Friday, February 3, 2012

Pakistan: Tribal Killers Hunting Down Newlyweds Who Dishonored Families

Does there ever come a point when we say that all cultures are not equally good?

KARACHI--Back home, Z and N saw their siblings dragged outside, shot in broad daylight, and buried at night without a funeral—so that their family could continue to live with ‘honour’ in the village and amid the clan.

Now in Karachi, the couple hides in a one-room house in a wholly unfamiliar neighbourhood. They fear a similar fate.

“My family declared us karo kari just because I married of my own choice,” said 23-year-old Z, bursting into tears. “We have come to Karachi for protection.”

Couples who choose to marry of their own free will and in return are declared untouchables for ‘defaming’ the family name, are leaving their hometowns in rural Sindh to seek refuge in the metropolis. The Human Rights Commission of Pakistan states that during the last two months, around five married couples have fled to Karachi from Jacobabad, Larkana and Sukkur. Z who hails from Naudero, and her husband from Shikarpur, are the fifth couple, who came here earlier this month.

Their tale is not a typical love story. They did not fall in love in lush green fields but met only at family gatherings and talked occasionally on the phone. However, the decision to spend their lives together came abruptly when Z’s father decided to marry her to a 60-year-old man in exchange for a hefty amount.

On the night of January 12, Z escaped from home, boarded a bus and got married to N in Sukkur the next morning. “We sent our marriage certificate to our families hoping that they would be happy for us,” N says. “While my family reluctantly accepted, Z’s family called a jirga and declared us karo kari.” They wanted them to be brought back and killed.

Years ago, Z’s pregnant sister met a similar fate after she overslept on her train and missed her stop. The family accused her of running away from home with a lover. On the other hand, N’s brother, who was in the army, was killed only because he liked a girl from another clan.

Thus, for Z and N, the only choice they had was to come to Karachi, and file a petition in the Sindh High Court, seeking protection. But the danger is not over. They do not go outside as the people hunting for them have reached the city.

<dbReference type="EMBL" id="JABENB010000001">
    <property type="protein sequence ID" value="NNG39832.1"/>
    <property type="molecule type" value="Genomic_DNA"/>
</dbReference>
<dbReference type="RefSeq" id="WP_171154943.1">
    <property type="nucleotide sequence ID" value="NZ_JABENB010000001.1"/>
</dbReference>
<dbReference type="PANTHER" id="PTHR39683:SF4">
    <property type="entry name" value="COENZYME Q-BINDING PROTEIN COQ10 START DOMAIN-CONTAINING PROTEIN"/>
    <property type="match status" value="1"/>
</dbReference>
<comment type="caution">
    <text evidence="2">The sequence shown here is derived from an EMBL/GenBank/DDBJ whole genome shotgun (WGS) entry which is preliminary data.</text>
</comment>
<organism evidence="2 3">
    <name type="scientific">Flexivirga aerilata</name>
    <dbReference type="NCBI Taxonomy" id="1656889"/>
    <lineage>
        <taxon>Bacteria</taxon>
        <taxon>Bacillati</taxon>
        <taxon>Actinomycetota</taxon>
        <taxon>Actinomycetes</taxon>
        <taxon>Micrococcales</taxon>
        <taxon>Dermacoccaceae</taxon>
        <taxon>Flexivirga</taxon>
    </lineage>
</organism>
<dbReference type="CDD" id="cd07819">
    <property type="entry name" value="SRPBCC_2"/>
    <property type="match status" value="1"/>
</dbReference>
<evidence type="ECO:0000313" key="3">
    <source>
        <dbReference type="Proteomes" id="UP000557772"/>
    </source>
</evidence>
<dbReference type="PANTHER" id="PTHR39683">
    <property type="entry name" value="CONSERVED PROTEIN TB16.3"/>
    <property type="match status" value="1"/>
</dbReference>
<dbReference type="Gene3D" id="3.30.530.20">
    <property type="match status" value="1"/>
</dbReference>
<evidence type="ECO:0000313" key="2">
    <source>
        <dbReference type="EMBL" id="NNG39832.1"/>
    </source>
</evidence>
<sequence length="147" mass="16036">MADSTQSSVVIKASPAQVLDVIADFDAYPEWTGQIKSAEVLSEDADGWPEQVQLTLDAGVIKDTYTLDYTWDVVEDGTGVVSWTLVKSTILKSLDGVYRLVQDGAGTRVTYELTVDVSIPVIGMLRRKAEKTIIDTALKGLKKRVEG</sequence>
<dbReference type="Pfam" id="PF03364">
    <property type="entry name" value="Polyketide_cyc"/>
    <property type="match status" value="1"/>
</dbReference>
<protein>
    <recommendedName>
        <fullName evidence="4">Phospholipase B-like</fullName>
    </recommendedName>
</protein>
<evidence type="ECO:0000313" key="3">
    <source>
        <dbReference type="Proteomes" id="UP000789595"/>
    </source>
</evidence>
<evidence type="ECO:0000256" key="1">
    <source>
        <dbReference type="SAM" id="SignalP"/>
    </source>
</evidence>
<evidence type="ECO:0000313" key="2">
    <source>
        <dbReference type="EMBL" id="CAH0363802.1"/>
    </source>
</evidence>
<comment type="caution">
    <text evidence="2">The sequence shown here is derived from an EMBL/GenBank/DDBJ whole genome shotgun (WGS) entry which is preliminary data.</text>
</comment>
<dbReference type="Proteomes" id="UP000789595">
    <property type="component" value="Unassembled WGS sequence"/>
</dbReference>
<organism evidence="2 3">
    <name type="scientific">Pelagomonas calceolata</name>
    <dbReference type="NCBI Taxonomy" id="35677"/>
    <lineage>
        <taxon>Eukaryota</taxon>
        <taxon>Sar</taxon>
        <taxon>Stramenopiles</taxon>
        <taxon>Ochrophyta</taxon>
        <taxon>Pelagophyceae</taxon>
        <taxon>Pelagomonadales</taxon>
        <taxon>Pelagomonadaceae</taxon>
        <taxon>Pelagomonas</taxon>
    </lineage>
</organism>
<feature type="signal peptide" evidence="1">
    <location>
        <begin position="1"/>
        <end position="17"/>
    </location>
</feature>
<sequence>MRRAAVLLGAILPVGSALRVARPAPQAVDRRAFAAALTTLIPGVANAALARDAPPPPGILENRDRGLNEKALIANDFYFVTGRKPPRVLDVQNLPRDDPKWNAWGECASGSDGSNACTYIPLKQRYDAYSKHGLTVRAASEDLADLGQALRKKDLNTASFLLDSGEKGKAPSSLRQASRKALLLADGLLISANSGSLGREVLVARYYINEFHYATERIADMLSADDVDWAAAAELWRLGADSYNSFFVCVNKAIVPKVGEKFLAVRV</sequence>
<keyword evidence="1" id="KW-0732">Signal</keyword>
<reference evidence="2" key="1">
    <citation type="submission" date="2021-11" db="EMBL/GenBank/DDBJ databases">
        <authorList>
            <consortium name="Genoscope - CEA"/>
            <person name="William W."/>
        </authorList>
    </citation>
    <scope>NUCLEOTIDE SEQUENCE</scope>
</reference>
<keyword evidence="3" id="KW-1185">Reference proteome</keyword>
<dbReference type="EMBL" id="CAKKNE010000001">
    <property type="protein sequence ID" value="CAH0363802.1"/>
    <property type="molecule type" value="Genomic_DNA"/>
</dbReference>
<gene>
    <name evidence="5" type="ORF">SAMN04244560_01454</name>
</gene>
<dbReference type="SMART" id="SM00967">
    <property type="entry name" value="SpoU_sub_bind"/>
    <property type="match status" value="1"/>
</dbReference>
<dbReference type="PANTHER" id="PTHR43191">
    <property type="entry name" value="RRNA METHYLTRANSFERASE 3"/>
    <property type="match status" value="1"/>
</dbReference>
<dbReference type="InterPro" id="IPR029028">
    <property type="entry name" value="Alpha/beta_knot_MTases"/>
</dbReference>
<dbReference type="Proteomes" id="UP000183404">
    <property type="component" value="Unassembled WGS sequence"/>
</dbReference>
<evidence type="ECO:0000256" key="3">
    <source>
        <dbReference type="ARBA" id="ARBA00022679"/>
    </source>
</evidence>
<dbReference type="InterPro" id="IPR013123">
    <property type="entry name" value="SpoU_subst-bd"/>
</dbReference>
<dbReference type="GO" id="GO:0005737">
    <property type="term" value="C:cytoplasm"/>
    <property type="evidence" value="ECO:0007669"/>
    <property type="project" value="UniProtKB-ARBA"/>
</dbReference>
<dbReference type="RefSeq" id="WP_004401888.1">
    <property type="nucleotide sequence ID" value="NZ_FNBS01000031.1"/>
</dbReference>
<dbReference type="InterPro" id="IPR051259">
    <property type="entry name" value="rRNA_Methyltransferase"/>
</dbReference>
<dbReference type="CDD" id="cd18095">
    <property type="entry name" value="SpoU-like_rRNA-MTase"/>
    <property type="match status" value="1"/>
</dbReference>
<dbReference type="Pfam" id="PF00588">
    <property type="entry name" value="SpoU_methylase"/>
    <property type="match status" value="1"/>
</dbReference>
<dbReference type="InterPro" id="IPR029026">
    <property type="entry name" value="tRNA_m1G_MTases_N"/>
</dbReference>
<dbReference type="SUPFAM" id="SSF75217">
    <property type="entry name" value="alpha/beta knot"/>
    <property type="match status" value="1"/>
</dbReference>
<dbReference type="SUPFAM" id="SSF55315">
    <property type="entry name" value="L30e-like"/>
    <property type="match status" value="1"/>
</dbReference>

“It’s not a crime to marry the person we want to. But back home, our elders think women are their property. We can’t do things we want to do. At least in the city, we can breathe freely,” said Z from behind her burqa, perhaps the thinnest protection she has for now.

Taranum Khan of the HRCP says that almost all of such killings, which took place in the city last year, were of couples who had fled their villages. “If people think that they can be safe in Karachi, they are wrong. Their families hunt them down here and kill them,” she said. (Read more.)

2 comments:

ShootyMcBang said...

It is difficult to understand or offer support to a society that places "honor" above human life (any life really) and views their women as less than livestock. How does murder equate to honor? It cannot be explained. Nor can it be justified.

Mary said...

The reason we have domestic violence laws is because of the unique relationship between the abuser and the victim, which makes prosecution more difficult. The victim is typically dependent on the abuser (financially, emotionally, etc.), and has been isolated and conditioned to take blame and responsibility for the actions of the abuser and their own abuse. That isolation and conditioning by the abuser is extreme, long-term, deliberate planning in order to escape consequences for behavior. It is very hard to prosecute a crime when the victim covers up for the criminal, taking the blame out of fear of retaliation by the abuser.

Islam protects the abuser of domestic violence to the point of codifying it. Because the Qur'an and the Sunna extol and excuse the abuse of women (and it is there in the texts for anyone to find), Sharia law legally enforces that behavior. Sharia law also allows fathers and mothers to "legally" kill their children, giving them the legal "right" to kill children without even requiring any rationalization for the killing. But, because of the subjugation and legalized abuse of women who disobey men it is seen as shameful when women do not obey the men in their lives, especially their fathers. A father, husband, brother who feels embarrassed by gossip or even the fear of gossip and that other men will see him as not in control of the women in his life, is allowed and expected to defend his "honor." Sharia law allows him to do this by abusing and/or killing the woman who disobeys him. He is killing a woman to save face with other Muslim men. Sharia law may protect this behavior, but U.S. law considers killing a human being (which women are considered to be under U.S. law) to save face First Degree Murder. That is, of course, if such criminal intent is allowed to be presented in court.